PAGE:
MLB citizenship is a big deal because the rules tell us so. Even more significant, player citizenship impacts how much money is earned and draft options.
Thus, allow me to break down one of the many rules that apply to foreign players – Rule 3.
MLB Citizenship: What is Rule 3?
Rule 3(a) tells us who can and cannot sign a contract. Then, this rule divides players into two groups:
- Baseball players who live in the United States and Canada, and
- Players residing anywhere else.
MLB Citizenship: What is considered the United States?
Right or wrong, the rule defines the United States as the 50 States of the United States of America, the District of Columbia, Puerto Rico, and any other Commonwealth, Territory or Possession of the United States of America.
Interestingly enough, the rule does not define what is or is not Canada. If you can make an argument that your home is governed by British Parliament or another foreign sovereign, then perhaps you can use this to your advantage.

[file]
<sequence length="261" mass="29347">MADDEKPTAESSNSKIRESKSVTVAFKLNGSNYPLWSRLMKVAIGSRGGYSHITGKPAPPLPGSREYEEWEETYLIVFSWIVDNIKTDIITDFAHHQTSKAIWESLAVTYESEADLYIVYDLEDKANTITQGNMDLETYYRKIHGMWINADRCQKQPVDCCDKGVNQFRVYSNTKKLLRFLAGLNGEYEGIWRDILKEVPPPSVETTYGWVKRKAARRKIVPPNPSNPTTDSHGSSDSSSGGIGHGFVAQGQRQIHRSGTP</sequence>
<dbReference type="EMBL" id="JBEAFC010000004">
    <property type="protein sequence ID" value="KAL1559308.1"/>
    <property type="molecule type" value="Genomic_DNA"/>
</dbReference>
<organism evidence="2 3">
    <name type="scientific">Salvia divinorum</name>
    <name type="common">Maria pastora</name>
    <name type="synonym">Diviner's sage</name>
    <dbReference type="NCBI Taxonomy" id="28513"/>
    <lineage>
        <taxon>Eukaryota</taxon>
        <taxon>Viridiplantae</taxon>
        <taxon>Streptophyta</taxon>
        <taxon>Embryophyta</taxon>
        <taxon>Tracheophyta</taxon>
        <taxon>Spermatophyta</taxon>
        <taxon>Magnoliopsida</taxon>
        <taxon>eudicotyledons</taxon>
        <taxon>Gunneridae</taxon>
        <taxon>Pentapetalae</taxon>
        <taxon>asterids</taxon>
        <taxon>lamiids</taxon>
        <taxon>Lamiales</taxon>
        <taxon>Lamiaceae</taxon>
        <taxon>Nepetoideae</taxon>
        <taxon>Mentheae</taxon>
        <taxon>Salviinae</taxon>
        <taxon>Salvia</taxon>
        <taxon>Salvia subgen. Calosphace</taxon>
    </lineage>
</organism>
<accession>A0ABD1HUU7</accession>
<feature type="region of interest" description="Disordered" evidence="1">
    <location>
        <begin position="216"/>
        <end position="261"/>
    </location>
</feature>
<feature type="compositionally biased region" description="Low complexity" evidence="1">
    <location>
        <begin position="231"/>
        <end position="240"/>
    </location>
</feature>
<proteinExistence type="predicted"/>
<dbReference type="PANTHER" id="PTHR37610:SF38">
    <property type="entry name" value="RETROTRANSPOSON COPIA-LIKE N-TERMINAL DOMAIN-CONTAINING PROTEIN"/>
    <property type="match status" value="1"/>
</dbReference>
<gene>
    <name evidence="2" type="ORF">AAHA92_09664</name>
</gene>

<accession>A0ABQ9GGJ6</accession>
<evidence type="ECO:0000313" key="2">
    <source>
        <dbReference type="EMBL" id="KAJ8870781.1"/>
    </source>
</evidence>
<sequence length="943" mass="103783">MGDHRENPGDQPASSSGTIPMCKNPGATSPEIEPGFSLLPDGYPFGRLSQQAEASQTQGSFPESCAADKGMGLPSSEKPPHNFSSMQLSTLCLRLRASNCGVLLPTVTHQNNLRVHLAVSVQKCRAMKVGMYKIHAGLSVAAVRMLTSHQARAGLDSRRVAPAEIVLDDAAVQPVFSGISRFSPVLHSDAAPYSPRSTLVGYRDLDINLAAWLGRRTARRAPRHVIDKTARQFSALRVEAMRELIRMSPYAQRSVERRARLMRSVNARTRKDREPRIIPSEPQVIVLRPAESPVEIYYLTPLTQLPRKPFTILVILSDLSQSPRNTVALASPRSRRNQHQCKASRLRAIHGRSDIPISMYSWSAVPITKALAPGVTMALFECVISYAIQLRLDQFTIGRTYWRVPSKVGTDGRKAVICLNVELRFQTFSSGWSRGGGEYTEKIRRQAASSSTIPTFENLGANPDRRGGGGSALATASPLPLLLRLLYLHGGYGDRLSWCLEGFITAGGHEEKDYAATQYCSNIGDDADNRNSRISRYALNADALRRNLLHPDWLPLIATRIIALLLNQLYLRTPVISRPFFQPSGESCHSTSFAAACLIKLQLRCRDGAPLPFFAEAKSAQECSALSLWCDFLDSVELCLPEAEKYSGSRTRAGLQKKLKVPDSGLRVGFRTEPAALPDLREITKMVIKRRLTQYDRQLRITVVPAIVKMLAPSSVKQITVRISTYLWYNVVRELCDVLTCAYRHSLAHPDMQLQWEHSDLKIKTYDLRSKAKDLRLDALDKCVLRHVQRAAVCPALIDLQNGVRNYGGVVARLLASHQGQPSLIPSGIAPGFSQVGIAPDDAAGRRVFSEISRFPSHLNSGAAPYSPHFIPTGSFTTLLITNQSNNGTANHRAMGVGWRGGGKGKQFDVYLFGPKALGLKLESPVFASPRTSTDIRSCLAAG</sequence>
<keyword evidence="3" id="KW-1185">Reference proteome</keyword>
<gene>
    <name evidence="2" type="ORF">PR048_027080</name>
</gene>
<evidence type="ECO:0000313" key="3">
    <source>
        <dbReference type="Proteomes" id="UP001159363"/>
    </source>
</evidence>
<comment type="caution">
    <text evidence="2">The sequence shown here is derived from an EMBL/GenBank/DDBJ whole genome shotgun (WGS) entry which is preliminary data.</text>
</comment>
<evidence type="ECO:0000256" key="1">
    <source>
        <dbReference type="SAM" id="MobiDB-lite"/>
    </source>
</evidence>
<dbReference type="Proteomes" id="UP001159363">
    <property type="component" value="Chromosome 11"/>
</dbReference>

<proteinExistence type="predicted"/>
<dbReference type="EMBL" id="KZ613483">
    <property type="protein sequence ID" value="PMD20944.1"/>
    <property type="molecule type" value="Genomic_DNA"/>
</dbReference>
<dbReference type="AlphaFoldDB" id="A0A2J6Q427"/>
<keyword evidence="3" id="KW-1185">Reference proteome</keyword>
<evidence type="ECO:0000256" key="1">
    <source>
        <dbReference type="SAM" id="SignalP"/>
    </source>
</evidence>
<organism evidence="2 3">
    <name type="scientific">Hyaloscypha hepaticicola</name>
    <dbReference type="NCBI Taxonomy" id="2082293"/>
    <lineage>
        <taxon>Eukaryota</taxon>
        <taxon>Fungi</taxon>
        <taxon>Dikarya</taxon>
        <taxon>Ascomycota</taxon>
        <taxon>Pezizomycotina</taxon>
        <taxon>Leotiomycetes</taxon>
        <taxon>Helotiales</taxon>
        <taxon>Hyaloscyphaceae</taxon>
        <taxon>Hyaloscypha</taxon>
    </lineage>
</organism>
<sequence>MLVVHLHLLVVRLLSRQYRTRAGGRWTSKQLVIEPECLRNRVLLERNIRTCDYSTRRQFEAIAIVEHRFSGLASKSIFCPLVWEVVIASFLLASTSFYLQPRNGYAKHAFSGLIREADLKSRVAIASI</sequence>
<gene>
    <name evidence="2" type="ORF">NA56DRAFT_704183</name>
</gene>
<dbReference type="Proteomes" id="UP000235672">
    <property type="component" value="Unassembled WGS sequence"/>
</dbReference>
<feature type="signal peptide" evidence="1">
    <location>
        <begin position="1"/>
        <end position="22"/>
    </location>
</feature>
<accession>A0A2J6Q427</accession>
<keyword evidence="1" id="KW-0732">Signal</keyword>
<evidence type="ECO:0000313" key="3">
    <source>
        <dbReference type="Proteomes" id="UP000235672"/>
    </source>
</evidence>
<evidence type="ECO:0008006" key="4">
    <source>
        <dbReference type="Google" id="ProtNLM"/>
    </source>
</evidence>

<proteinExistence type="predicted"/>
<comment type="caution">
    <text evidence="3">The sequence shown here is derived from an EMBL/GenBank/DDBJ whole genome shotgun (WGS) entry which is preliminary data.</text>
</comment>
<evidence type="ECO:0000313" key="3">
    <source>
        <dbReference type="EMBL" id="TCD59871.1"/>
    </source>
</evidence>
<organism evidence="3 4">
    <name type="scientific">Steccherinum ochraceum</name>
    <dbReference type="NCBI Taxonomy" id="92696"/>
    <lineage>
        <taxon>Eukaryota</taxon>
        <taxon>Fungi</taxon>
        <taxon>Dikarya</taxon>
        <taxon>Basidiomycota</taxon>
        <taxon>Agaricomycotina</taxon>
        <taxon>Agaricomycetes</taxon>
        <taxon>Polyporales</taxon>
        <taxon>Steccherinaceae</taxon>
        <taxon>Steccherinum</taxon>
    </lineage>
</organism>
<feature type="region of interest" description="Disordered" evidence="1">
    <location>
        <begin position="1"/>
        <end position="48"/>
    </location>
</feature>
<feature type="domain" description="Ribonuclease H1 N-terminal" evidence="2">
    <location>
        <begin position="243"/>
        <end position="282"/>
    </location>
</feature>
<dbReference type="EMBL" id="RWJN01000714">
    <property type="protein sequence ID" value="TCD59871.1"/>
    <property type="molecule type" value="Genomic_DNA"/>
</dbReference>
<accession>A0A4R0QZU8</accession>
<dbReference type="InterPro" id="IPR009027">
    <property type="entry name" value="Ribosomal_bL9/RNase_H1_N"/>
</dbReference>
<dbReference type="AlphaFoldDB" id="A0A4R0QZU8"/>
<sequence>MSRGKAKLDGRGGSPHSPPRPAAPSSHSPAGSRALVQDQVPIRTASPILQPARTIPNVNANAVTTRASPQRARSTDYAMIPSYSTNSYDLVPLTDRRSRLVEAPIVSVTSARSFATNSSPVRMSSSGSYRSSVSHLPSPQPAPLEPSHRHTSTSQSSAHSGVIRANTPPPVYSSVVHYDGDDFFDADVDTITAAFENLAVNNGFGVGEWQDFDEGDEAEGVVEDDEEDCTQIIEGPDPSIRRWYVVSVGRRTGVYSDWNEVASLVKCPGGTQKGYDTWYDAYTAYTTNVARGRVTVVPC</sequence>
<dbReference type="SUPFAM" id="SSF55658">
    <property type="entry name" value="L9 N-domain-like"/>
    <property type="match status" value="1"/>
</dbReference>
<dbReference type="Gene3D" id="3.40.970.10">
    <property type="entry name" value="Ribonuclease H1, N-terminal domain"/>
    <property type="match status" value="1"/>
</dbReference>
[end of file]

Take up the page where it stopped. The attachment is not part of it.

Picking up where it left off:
MLB Citizenship: United States and Canada
According to Rule 3, Players who identify Canada and the USA are unable to:
- Sign a contract at the age of 16,
- Avoid the draft, and
- Cannot use the international bonus pool to their financial advantage.
Players who identify Canada and the USA are able to:
- Live with freedoms and rights foreign players can only dream about.
Thus, reduce your complaints accordingly.
MLB Citizenship: Foreign Players
So you know, I am a huge proponent of education and seeking citizenship in the free world. In terms of Rule 3, this is what we know.
For players who want to sign a MLB or MiLB contract with the highest signing bonus possible and reside outside Canada and the Unite States need to determine whether:
- their residence could impact their draft status, and
- reviewing if attending High School, College or Junior College in the United States or Canada will impact their ability to sign an early contract with a MLB or MiLB Club.
MLB Citizenship: Impact of Rule 3
It is no coincidence that MLB and MiLB have partnered to facilitate leagues in Mexico, Dominican Republic and Venezuela.
Players who reside (even temporarily) in Canada and the United States should review the rules for the Rule 4 draft.
On the other hand, players living in other parts of the World are required to take on a different strategy.